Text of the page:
Knoxville’s only Black-owned radio station could go silent soon

The Federal Communications Commission is threatening to take away a station’s broadcast license because of the owner’s tax conviction.

KNOXVILLE, Tenn. — Knoxville’s only Black-owned radio station, WJBE, could soon go silent. The Federal Communications Commission told the station’s owner, Joe Armstrong, that they are moving to revoke his broadcasting license. 

Armstrong’s attorneys say it is all because of a personal tax conviction that happened in 2016. 

People like Felecia Outsey look forward to listening to WJBE every day. 

“It’s for our listeners, it’s for our audiences, but necessarily Black audiences,” said Outsey. “I like Jesus Speaks on the Streets. And I like the Gene Thomas radio show. And that both of those shows are shows that basically are for the community,” 

If WJBE goes silent, all of that could go away. The station’s owner Joe Armstrong is fighting to keep WJBE running, a  place that he says he’s been a part of for years, even before owning the station.

“I grew up in radio, one of my first jobs, and I worked my way through the University of Tennessee selling radio advertising,” said Armstrong. 

He said he bought WJBE about 10 years ago and he said things have been going well. 

“We’ve never had a complaint from a listener, a vendor, or a constituent; we’ve never had a complaint from the FCC,” said Armstrong. 

The FCC is threatening to take away Armstrong’s broadcasts license because of a tax conviction.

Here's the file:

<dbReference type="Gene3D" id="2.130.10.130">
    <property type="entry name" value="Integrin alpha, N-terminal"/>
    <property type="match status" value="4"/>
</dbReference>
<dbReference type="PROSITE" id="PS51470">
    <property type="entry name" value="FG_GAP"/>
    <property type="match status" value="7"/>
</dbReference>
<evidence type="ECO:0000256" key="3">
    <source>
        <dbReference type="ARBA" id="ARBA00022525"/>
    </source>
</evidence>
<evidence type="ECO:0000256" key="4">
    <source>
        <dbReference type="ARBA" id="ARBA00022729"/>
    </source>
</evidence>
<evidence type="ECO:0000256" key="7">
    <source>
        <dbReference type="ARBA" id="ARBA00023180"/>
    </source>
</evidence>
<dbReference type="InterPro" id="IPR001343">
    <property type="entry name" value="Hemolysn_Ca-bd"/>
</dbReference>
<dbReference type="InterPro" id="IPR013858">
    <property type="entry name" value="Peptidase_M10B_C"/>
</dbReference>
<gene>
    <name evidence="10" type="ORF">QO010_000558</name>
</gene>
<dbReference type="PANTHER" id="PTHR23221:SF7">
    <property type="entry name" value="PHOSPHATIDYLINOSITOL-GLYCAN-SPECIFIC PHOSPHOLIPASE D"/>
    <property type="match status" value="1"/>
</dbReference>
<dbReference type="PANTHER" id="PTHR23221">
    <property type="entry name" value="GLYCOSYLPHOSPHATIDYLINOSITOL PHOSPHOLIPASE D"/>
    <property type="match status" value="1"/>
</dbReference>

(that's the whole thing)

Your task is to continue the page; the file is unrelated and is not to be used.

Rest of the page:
Armstrong’s attorney, Andrew ward said no law — at the FCC or anywhere else — should =deny Americans a fresh start

“Joe has the ‘character’ to run a radio station,” they said. “He’s proven that for a decade.”

Joe served for decades in the Tennessee General Assembly. In 2008, he legally sold cigarette tax stamps for a profit. His accountant did not properly pay the taxes on this sale, and Joe got in trouble with the IRS.

In 2016, he was acquitted of the most serious charges but convicted of a single false statement count. After his conviction, he retired from the legislature. Joe has served his time for the offense — which the judge called an aberration in an otherwise “exemplary life” — and his civil rights were restored in 2020.

In 2017, Joe reported his conviction to the FCC and did not think it was a problem for the station. But now, 5 years later, the FCC is threatening to revoke his license.

WJBE has no complaints from the FCC, but the agency says Joe’s conviction might have some bearing on his willingness to comply with their rules.

Armstrong says he paid his debt to society and served three years of probation. He believes that he and the community should not be punished for something that happened years ago. 

“So this community won’t lose another landmark, another heritage, that can’t be replaced,” said Armstrong. 

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